DeWalt employs a “foot”-style battery that slides into the base of the handle from the front of the tool. Although the design makes for an overall larger tool, it also provides a small platform that the drill can stand on. In contrast, Milwaukee and Bosch opt to use a canister-style battery that slides up into the handle, so not only are the handle ergonomics bulky, but in addition, with no foot, the drills can only rest on their sides. Although both the Bosch and Milwaukee models we tested are appropriately padded, we prefer placing a drill upright, especially on delicate surfaces.
This battery design offers another benefit: The battery gauge is on the battery rather than on the tool. This way, you can quickly check both batteries before you start on your project. Otherwise, as with the Bosch and Milwaukee, you need to put each battery into the drill and activate the drill in order to see how much charge remains. It’s a minor point, but it emphasizes the overall convenience of the DeWalt design.
With the battery designed to slide into the base of the handle, DeWalt also had room to place the LED down below the grip. The alternative location for the light, which many other volt drills use, is just above the trigger. The lower position of the DeWalt’s LED means it casts much better light at the nose of the tool and reduces the drill’s shadow considerably. In our tests, the light from the Bosch and Milwaukee LEDs barely illuminated above the drill at all.
The DeWalt DCDF2 kit comes with two batteries and a small duffel-style carrying case. You won’t find a ton of additional room in the bag, but it’s enough for you to keep some drill and driver bits or a couple of other small tools. Even with the drill inside, the bag is compact, and you can easily stuff it in a closet or on a basement shelf.
Flaws but not dealbreakers
The one slight negative we found with the DeWalt DCDF2 kit is that taking the battery off the tool is a little counterintuitive. As on most drills, a sliding tab releases the battery, but on the DeWalt volt, you need to press the tab in toward the drill. Other models, such as the volt DeWalt DCDD2, have the tab sliding away from the tool, making it easier to just grab, unlatch, and pull off. This is truly a minor point, though, and once we got used to the tab on the volt, we had no issues.
Last, this isn’t a flaw unique to this model, but it is something you should understand about the drill/driver category: This tool isn’t designed to drill masonry. For that, you need a hammer drill function. DeWalt makes a pricier version of our pick that includes this feature, the DeWalt DCDF2. We haven’t tested that model, but we believe its performance should be in line with the impressive results we got from its close relatives, the volt and volt versions.
Runner-up: Bosch PSA 12V Max 3/8 In. Drill/Driver Kit
If the DeWalt volt isn’t available and you’re willing to make a few sacrifices, we also like the Bosch PSA 12V Max 3/8 In. Drill/Driver Kit. This model is our previous top pick, and it offers a lot of power—similar to what the DeWalt offers—but it has a longer body and the ergonomics aren’t anywhere near as good. Also, the small convenience features that we like so much on the DeWalt, such as the useful light placement and the foot-style battery, are absent here. Still, we’ve been using this tool for years, and it has always performed well and remained a reliable option.
In our tests, the Bosch PSA drilled five fewer holes than the DeWalt DCDF2, lasting for 25 holes, but it sunk more screws. It was the only brushed drill we tested that could hang with the brushless models. But compared with the DeWalt, it isn’t as good in its ergonomics. Bosch has gone with a canister-style battery that slides up into the handle, making the handle fatter and more difficult to hold than that of the DeWalt. This design also messes with the drill’s balance, making the Bosch feel heavier than the DeWalt (which, according to our measurements, is actually 5 ounces heavier).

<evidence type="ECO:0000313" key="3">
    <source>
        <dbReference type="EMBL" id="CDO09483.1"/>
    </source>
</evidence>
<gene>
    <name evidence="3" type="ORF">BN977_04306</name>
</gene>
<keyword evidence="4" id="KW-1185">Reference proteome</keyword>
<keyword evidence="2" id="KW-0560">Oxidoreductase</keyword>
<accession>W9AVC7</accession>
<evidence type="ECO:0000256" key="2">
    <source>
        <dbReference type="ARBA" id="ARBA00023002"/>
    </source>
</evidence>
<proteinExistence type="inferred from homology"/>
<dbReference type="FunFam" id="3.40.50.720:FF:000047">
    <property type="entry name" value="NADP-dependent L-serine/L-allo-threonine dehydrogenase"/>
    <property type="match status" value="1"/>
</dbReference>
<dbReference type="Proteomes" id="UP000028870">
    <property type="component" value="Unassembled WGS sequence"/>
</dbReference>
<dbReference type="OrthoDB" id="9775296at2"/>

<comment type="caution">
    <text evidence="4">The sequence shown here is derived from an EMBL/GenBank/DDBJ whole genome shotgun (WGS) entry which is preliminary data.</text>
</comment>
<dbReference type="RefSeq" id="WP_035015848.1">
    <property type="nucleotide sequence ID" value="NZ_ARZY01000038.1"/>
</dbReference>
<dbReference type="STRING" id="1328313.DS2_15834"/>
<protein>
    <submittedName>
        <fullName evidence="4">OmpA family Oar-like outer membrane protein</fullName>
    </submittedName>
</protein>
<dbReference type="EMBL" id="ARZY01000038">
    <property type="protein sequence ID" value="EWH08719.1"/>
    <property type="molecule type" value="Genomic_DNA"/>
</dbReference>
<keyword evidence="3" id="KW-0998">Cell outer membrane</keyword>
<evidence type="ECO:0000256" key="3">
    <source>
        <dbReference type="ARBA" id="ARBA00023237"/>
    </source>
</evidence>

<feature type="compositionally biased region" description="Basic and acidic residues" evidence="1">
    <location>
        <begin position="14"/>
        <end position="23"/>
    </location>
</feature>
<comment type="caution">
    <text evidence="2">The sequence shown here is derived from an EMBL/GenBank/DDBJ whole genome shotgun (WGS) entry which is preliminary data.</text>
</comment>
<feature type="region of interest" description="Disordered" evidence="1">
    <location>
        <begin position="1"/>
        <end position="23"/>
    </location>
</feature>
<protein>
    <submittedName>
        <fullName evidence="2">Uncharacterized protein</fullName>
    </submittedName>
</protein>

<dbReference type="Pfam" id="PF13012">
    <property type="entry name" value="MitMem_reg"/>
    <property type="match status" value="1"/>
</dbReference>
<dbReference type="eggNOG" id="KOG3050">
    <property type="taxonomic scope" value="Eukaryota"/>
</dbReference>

The LED is positioned right above the trigger, so it illuminates a smaller area. The battery life indicator is on the tool rather than on the battery, and the drill has no belt hook.
Upgrade pick: DeWalt DCDD2 20V Max XR Li-Ion Brushless Compact Drill/Driver Kit
By choosing the DeWalt volt over the DeWalt volt, you’re getting more speed, more power, and more run time. To determine this, we drilled five 1-inch holes with the volt and five with the volt. Both drills completed the task, but the volt did so in 20 seconds, whereas the volt took 1 minute. During the test, the volt often got bound up and had a much harder time, while the volt just blew right through the wood. So although the volt is capable of tougher jobs, that’s really not what that smaller tool is designed for. The volt drill, on the other hand, is built for these tasks. If that’s the kind of work you’re doing all day, you’ll appreciate the difference.
On a single battery charge, the DeWalt volt drilled 52 1-inch holes through the 2-by This result is on a par with what we saw from the other volt drills we tested, and that’s plenty of power for more involved DIY tasks such as some kinds of framing or a deck project.
The larger DeWalt shares all of the successful characteristics of its volt counterpart. It has the same excellent handle, the foot-style battery, and a great belt hook.
As on the volt drill, the LED sits at the foot of the volt tool, but here DeWalt has put an unusual spin on the idea. On this model DeWalt provides a three-setting toggle just above the light, giving it two brightness settings as well as a simple “on” setting that lets you keep the light illuminated and use it like a rudimentary flashlight. It can’t replace a real flashlight (we have some more thoughts on those), but in a crawlspace or a poorly lit basement, it has come in handy for us.
Last, the DeWalt DCDD2 kit comes with a nice hard case that leaves plenty of room for drill and driver bits.